Kristaps Porzingis won’t be playing for Latvia in the Olympic qualifying tournament this summer. Instead, he will spend the offseason working on his overall game and getting stronger.

Porzingis announced at a news conference Monday morning in Latvia that he won’t be playing for his country. This hardly came as a surprise, considering how he spoke about his offseason plans throughout his rookie season with the Knicks.

“This is a big offseason for me and I really want to work individually,” Porzingis said two days after the Knicks’ season ended last month.

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Porzingis said his plan is to spend much of the offseason in New York working with the Knicks’ coaches and training staff.

The 7-3 Porzingis had moments of brilliance during his first season and looks like a future All-Star. He averaged 14.3 points, 7.3 rebounds and 1.9 blocks in 72 games.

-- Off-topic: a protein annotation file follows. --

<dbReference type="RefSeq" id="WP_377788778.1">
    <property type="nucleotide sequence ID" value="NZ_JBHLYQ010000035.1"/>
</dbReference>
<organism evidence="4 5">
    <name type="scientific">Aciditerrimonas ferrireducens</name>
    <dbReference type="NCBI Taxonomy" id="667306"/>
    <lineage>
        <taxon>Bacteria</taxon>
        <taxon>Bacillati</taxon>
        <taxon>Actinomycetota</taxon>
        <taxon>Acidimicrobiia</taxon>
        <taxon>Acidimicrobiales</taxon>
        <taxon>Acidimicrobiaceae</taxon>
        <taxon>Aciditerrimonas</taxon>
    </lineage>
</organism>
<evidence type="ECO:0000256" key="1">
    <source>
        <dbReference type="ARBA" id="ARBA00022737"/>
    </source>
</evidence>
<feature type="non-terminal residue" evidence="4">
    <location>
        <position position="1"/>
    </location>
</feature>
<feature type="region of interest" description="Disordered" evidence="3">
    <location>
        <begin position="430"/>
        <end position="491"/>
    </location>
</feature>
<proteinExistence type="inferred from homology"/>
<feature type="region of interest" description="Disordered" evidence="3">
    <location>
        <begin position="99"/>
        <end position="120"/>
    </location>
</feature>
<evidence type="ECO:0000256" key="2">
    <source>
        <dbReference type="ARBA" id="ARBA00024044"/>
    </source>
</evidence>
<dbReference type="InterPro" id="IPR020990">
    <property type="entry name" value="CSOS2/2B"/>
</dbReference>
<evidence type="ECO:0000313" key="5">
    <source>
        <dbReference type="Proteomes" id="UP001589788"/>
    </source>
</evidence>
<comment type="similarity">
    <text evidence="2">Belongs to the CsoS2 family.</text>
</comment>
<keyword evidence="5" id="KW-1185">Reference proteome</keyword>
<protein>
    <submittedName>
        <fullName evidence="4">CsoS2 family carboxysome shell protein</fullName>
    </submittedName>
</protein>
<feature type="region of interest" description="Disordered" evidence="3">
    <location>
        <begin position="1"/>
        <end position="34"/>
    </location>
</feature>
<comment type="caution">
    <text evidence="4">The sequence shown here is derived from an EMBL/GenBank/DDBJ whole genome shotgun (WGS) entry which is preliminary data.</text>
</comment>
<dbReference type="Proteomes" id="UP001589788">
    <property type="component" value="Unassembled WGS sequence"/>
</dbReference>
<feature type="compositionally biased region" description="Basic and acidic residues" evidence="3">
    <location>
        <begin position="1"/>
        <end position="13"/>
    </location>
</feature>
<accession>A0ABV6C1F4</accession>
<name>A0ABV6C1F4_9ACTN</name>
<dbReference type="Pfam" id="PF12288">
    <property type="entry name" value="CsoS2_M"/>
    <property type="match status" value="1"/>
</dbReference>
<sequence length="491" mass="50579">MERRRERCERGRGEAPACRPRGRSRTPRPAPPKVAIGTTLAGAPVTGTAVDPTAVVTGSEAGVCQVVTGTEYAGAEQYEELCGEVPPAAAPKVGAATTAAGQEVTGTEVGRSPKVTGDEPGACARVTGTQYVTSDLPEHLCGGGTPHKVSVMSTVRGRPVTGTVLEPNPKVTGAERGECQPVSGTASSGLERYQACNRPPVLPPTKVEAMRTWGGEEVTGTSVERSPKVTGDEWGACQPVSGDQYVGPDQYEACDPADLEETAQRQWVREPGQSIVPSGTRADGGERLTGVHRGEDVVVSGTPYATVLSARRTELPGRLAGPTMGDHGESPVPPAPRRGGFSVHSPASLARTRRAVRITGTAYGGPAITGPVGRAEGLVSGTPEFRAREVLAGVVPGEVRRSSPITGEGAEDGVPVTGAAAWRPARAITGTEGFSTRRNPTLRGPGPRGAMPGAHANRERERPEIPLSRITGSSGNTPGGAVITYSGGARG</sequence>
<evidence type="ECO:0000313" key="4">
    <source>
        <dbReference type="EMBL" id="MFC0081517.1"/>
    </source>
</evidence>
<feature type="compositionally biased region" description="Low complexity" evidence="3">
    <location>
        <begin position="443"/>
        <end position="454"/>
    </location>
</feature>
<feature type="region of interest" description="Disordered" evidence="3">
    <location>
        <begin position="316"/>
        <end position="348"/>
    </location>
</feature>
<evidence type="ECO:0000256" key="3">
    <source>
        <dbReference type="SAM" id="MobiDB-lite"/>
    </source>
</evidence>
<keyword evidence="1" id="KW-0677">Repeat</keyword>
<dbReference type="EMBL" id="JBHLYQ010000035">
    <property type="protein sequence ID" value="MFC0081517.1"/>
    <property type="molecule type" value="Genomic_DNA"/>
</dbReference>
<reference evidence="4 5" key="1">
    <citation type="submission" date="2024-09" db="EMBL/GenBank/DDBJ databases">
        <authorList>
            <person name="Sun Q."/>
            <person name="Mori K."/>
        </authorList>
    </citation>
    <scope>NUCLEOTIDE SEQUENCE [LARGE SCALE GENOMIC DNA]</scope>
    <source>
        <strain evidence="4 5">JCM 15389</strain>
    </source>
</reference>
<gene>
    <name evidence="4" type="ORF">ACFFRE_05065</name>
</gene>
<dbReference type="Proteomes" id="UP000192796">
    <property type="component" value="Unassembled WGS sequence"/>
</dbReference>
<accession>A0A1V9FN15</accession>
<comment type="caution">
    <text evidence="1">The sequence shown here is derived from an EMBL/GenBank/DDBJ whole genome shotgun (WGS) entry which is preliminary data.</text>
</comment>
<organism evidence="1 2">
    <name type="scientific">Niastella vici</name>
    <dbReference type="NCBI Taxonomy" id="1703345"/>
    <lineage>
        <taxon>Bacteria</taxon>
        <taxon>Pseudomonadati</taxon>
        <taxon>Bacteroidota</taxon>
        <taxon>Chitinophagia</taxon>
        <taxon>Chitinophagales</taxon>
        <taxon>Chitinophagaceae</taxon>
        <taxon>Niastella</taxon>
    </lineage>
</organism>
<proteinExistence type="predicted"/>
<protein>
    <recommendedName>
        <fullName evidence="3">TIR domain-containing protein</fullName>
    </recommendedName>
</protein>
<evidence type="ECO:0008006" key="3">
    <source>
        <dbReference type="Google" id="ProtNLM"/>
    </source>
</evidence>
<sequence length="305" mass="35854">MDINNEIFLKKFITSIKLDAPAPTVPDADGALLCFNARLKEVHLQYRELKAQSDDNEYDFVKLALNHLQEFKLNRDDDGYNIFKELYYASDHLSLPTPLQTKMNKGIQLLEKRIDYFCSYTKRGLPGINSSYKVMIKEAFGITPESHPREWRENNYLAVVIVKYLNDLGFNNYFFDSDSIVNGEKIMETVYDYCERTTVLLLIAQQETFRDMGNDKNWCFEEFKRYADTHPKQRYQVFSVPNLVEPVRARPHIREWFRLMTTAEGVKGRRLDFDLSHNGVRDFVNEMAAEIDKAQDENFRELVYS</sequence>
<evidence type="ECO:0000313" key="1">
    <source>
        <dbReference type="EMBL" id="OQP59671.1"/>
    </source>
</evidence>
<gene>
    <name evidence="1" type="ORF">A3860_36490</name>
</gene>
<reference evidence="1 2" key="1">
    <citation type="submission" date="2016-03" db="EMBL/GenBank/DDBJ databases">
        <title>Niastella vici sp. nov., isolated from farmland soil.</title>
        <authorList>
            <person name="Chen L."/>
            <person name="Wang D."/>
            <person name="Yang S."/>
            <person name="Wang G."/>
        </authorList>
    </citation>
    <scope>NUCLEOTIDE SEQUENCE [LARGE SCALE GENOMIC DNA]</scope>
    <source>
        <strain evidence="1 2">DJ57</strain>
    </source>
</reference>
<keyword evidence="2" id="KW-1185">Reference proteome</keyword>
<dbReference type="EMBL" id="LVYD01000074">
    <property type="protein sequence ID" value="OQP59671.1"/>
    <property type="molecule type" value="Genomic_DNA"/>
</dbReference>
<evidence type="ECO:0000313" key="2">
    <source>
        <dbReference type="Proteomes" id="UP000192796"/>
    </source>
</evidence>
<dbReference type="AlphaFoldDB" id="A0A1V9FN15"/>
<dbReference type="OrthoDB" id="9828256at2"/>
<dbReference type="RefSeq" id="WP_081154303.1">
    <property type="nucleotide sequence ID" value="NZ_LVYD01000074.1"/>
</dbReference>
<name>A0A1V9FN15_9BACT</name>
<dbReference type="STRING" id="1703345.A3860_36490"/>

Knicks interim coach Kurt Rambis said during the season that he would rather see Porzingis bypass playing for his country and focus on developing parts of his game. Porzingis said three main areas of focus will be his post game, his lateral quickness and his body.

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Porzingis ended the season at 232 pounds and believes 245 would be a good weight for him. He also wants to show more versatility on both ends of the floor so he’s more valuable to the team and can be a crunch-time performer.

“Number one is getting stronger,” Porzingis said. “Not only putting on weight and being big, but being more athletic, quicker, being able to guard smaller guys when we switch. I want to be the guy who can be there the last quarter on the court as the [center] and be able to guard everybody and switch with everybody. That’s how basketball is these days.

“It’s going to be a lot of work, not only putting on mass but quickness, how I move, how I move my feet, how I run. That’s number one. And obviously my skill set. For my skills, number one thing is post game. In the triangle, it’s going to be fundamental for me to be able to score in the post and be really aggressive, and not only score but create situations for others while I’m in the post. Everything else comes after that.”